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Chapter 1.—1.  Being able to read, Petilianus, I have read your letter, in which you have shown with sufficient clearness that, in supporting the party of Donatus against the Catholic Church, you have neither been able to say anything to the purpose, nor been allowed to hold your tongue.  What violent emotions did you endure, what a storm of feelings surged within your heart, on reading the answer which I made, with all possible brevity and clearness, to that portion of your letter which alone at that time had come into my hands!  For you saw that the truth which we maintain and defend was confirmed with such strength of argument, and illustrated with such abundant light, that you could not find anything which could be said against it, whereby the charges which we make might be refuted.  You observed, also, that the attention of many who had read it was fixed on you, since they desired to know what you would say, what you would do, how you would escape from the difficulty, how you would make your way out of the strait in which the word of God had encompassed you.  Hereupon you, when you ought to have shown contempt for the opinion of the foolish ones, and to have gone on to adopt sound and truthful sentiments, preferred rather to do what Scripture has foretold of men like you:  "Thou hast loved evil more than good, and lying rather than to speak righteousness." 2320   Just as if I in turn were willing to recompense unto you railing for railing; in which case, what should we be but two evil speakers, so that those who read our words would either preserve their self-respect by throwing us aside with abhorrence, or eagerly devour what we wrote to gratify their malice?  For my own part, since I answer every one, whether in writing or by word of mouth, even when I have been attacked with insulting accusations, in such language as the Lord puts in my mouth, restraining and crushing the stings of empty indignation in the interests of my hearer or reader, I do not strive to prove myself superior to my adversary by abusing him, but rather to be a source of health in him by convicting him of his error.

2.  For if those who take into consideration what you have written have any feelings whatsoever, how did it serve you in the cause which is at issue between us respecting the Catholic communion and the party of Donatus, that, leaving a matter which was in a certain sense of public interest, you should have been led by private animosity to attack the life of an individual with malicious revilings, just as though that individual were the question in debate?  Did you think so badly, I do not say of Christians, but of the whole human race, as not to suppose that your writings might come into the hands of some prudent men, who would lay aside all thoughts of individuals like us, and inquire rather into the question which was at issue between us, and pay heed, not to who and what we were, but to what we might be able to advance in defense of the truth or against error?  You should have paid respect to these men’s judgment, you should have guarded yourself against their censure, lest they should think that you could find nothing to say, unless you set before yourself some one whom you might abuse by any means within your power.  But one may see by the thoughtlessness and foolishness of some men, who listen eagerly to p. 597 the quarrels of any learned disputants, that while they take notice of the eloquence wherewith you lavish your abuse, they do not perceive with what truth you are refuted.  At the same time, I think your object partly was that I might be driven, by the necessity of defending myself, to desert the very cause which I had undertaken; and that so, while men’s attention was turned to the words of opponents who were engaged not in disputation, but in quarrelling, the truth might be obscured, which you are so afraid should come to light and be well known among men.  What therefore was I to do in opposing such a design as this, except to keep strictly to my subject, neglecting rather my own defense, praying withal that no personal calumny may lead me to withdraw from it?  I will exalt the house of my God, whose honor I have loved, with the tribute of a faithful servant’s voice, but myself I will humiliate and hold of no account.  "I had rather be a door-keeper in the house of my God, than to dwell in the tents of heretics." 2321   I will therefore turn my discourse from you, Petilianus, for a time, and direct it rather to those whom you have endeavored to turn away from me by your revilings, as though my endeavor rather were that men should be converted unto me, and not rather with me unto God.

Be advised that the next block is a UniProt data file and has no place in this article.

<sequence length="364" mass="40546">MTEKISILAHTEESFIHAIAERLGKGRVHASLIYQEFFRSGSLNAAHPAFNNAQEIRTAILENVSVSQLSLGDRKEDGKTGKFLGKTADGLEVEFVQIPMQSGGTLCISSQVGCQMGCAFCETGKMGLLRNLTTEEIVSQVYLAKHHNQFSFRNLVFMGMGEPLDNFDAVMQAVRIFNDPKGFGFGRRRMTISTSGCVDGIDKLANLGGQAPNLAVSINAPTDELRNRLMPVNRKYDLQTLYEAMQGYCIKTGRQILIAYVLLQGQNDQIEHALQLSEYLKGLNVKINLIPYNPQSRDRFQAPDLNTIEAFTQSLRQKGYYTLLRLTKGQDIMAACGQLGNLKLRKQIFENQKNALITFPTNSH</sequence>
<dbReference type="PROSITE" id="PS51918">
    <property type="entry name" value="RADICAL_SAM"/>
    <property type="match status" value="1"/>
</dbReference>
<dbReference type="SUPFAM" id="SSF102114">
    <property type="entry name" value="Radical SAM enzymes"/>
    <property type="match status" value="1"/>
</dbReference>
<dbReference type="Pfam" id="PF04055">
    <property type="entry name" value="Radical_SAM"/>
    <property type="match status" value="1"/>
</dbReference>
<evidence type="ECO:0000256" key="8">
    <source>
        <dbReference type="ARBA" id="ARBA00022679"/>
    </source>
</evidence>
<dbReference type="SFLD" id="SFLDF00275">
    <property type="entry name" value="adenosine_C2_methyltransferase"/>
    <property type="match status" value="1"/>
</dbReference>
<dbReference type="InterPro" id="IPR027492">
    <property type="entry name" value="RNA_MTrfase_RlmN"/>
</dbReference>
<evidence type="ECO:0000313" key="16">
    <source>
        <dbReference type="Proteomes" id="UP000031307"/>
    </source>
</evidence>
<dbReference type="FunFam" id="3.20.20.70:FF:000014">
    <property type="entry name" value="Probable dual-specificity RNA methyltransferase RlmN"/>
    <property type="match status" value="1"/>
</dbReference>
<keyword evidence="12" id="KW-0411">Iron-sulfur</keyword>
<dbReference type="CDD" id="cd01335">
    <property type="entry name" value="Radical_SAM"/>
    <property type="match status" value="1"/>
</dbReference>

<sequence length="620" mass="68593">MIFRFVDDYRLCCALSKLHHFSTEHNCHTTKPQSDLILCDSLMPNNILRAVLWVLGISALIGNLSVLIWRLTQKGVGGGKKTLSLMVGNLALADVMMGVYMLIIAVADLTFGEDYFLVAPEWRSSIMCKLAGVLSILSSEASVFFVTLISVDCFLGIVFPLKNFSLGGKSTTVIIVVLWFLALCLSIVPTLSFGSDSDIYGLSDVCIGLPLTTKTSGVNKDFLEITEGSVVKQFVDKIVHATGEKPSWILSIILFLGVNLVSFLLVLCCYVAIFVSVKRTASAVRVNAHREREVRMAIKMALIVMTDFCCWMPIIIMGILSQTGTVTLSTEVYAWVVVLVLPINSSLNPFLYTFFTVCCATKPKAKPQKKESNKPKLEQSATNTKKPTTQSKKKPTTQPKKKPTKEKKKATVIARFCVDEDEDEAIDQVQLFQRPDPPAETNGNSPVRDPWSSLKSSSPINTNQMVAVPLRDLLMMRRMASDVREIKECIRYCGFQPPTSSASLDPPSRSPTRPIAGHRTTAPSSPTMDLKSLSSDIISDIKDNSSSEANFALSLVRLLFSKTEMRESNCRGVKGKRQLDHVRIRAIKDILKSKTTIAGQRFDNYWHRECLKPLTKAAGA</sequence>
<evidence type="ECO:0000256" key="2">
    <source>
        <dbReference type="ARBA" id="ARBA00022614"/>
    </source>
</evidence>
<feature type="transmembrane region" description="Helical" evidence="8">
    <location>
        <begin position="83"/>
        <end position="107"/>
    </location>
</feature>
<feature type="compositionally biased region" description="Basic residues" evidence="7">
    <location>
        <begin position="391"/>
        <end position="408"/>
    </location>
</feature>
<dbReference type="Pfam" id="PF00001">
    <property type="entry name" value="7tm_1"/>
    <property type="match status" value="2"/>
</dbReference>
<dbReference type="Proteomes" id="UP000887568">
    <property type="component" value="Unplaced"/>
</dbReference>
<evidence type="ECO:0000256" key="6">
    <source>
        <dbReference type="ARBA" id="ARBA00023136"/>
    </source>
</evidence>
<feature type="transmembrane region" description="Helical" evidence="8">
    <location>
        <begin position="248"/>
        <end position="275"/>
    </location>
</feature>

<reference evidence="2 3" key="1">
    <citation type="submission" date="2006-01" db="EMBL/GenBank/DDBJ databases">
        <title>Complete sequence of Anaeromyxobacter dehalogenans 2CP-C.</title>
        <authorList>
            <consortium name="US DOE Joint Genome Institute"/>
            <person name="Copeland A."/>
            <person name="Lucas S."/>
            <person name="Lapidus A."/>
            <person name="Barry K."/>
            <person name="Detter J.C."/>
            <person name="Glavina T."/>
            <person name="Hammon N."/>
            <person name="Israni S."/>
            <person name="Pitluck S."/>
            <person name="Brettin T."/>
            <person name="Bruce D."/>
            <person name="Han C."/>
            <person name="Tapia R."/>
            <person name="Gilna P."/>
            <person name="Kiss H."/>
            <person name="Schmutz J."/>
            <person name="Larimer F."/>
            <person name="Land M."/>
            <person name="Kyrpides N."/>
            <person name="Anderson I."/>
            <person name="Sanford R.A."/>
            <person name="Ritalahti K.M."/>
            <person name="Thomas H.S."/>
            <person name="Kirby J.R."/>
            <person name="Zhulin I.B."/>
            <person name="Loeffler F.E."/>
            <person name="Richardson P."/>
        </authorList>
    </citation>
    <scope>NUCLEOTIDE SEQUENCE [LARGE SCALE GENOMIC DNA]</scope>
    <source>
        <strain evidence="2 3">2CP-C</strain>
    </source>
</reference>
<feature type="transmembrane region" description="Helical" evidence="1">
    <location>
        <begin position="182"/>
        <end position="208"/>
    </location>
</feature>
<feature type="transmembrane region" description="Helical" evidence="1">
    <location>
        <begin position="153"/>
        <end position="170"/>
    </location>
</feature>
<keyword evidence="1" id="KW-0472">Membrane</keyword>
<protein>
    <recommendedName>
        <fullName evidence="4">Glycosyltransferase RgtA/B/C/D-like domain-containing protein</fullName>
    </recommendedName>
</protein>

Ps. lii. 3.


Ps. lxxxiv. 10.

Next: Chapter 2